When we test a shellcode, we add it to a small C program and execute it in order to see it does the actual job we expect. But most of the time, it crashes saying 'segmentation fault'. I got the same issue when I execute it on my Linux machine.

Here is what I got from an article. It happened because the .code section is in read-only memory. So the program should copy to the stack itself before execution. Then I compiled it adding -fno-stack-protector and -z execstack and it worked perfectly.

So what is actually happening in memory when we execute a shellcode?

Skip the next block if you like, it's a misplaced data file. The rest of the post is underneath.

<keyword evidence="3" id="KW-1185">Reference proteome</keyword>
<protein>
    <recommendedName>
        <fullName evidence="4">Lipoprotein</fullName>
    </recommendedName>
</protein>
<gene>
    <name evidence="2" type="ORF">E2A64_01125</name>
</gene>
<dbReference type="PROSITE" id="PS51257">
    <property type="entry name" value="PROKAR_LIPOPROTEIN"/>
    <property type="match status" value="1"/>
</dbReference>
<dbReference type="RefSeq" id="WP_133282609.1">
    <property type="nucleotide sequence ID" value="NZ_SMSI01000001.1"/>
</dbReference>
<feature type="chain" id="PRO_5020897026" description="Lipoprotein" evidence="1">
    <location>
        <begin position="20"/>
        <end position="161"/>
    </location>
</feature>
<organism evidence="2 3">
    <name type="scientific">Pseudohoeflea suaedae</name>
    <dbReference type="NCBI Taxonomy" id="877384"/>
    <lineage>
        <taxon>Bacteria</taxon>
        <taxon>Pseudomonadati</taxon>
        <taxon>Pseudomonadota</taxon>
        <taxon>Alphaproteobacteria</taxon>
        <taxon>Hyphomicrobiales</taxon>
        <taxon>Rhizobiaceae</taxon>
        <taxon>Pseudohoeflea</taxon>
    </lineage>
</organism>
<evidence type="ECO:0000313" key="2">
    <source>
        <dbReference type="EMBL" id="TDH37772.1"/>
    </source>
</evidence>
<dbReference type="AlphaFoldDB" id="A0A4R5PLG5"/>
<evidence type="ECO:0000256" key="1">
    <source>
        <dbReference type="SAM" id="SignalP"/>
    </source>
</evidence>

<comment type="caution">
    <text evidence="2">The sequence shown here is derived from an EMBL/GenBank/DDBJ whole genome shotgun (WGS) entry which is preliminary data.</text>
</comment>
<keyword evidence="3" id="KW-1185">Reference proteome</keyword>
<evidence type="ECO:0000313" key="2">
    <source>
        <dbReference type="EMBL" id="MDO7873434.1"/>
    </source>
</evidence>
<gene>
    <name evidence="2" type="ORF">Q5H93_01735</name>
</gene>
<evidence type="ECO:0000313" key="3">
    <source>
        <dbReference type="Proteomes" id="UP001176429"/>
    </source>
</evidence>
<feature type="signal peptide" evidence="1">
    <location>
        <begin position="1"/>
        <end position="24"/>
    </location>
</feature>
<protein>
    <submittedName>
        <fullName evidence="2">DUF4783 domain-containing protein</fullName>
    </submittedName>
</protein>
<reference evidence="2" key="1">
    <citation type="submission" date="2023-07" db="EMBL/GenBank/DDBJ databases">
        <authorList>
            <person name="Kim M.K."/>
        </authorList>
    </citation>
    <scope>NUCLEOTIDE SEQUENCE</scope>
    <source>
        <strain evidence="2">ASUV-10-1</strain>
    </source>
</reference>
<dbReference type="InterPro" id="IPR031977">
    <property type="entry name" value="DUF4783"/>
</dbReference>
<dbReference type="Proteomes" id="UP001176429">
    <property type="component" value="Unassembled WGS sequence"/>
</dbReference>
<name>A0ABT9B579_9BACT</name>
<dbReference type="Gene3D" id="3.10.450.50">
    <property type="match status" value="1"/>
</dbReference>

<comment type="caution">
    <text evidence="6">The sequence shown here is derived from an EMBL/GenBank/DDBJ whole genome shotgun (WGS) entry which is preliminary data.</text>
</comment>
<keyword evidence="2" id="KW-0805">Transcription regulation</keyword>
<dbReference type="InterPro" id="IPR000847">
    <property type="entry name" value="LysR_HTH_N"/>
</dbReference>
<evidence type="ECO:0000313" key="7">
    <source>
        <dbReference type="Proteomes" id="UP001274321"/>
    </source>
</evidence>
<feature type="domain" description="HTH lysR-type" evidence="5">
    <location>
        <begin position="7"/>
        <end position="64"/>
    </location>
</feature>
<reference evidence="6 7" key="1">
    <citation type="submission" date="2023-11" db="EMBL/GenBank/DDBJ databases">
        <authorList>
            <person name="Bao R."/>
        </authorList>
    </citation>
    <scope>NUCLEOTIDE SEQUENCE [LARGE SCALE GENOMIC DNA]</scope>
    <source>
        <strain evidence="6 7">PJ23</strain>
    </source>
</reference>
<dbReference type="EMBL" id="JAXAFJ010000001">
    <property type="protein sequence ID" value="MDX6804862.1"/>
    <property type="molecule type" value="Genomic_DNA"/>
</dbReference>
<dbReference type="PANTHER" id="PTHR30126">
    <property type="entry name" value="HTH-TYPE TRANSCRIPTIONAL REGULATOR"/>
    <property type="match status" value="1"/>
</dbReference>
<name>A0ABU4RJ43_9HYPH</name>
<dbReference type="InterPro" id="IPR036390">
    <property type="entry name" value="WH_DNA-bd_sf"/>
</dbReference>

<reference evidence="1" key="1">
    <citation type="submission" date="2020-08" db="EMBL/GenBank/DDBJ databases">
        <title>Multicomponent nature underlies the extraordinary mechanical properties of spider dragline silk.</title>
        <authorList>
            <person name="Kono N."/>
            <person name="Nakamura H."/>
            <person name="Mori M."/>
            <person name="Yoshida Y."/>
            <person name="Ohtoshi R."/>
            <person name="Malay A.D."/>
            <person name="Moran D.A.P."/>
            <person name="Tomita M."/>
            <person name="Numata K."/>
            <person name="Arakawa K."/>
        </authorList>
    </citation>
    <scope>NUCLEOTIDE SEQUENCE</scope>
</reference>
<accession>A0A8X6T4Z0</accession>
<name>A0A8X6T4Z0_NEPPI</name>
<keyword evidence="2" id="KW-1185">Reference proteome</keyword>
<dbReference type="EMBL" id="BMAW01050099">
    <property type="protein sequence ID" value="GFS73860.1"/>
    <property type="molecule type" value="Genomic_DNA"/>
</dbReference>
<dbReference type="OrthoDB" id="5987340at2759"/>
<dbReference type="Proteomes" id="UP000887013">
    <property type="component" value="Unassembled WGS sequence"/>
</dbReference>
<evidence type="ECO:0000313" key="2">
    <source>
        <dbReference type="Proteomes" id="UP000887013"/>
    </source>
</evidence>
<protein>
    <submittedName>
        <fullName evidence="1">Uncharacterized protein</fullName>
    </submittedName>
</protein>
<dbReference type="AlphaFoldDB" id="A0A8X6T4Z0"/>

• -fno-stack-protector disables canary (stackoverflow.com/questions/2340259/…). -z execstack makes stack executable. (stackoverflow.com/questions/29178445/…) Aug 17, 2019 at 17:13
  • stack canaries or stack cookies is a binary protection method where a special token is placed right before return address. If you overwrite it with your shellcode, then cookie will be damaged and program will crash. Aug 17, 2019 at 17:21
  • Can I get an explanation of the memory layout when we test a shellcode using C?? Cuz I really confused how stack involve when we execute a simple C program which includes a shellcode Aug 18, 2019 at 3:27


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